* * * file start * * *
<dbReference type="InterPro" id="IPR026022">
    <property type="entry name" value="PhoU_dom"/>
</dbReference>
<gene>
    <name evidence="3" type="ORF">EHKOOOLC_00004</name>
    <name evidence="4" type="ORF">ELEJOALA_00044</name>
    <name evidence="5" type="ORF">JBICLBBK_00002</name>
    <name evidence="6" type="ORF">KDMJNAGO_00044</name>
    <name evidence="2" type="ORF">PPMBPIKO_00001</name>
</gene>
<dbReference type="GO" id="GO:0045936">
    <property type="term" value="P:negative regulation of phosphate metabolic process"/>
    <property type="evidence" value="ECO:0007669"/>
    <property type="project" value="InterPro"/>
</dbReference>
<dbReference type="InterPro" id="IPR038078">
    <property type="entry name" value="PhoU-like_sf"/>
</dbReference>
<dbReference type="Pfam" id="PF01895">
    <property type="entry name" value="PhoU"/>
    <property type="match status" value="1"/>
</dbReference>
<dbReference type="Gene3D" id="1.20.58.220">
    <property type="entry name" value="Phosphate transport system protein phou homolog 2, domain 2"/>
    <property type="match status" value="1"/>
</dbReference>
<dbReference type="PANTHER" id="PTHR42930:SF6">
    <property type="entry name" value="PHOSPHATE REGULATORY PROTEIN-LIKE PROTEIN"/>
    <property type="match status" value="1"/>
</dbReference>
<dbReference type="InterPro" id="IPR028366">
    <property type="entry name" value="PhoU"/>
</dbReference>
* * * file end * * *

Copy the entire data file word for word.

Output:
<dbReference type="InterPro" id="IPR026022">
    <property type="entry name" value="PhoU_dom"/>
</dbReference>
<gene>
    <name evidence="3" type="ORF">EHKOOOLC_00004</name>
    <name evidence="4" type="ORF">ELEJOALA_00044</name>
    <name evidence="5" type="ORF">JBICLBBK_00002</name>
    <name evidence="6" type="ORF">KDMJNAGO_00044</name>
    <name evidence="2" type="ORF">PPMBPIKO_00001</name>
</gene>
<dbReference type="GO" id="GO:0045936">
    <property type="term" value="P:negative regulation of phosphate metabolic process"/>
    <property type="evidence" value="ECO:0007669"/>
    <property type="project" value="InterPro"/>
</dbReference>
<dbReference type="InterPro" id="IPR038078">
    <property type="entry name" value="PhoU-like_sf"/>
</dbReference>
<dbReference type="Pfam" id="PF01895">
    <property type="entry name" value="PhoU"/>
    <property type="match status" value="1"/>
</dbReference>
<dbReference type="Gene3D" id="1.20.58.220">
    <property type="entry name" value="Phosphate transport system protein phou homolog 2, domain 2"/>
    <property type="match status" value="1"/>
</dbReference>
<dbReference type="PANTHER" id="PTHR42930:SF6">
    <property type="entry name" value="PHOSPHATE REGULATORY PROTEIN-LIKE PROTEIN"/>
    <property type="match status" value="1"/>
</dbReference>
<dbReference type="InterPro" id="IPR028366">
    <property type="entry name" value="PhoU"/>
</dbReference>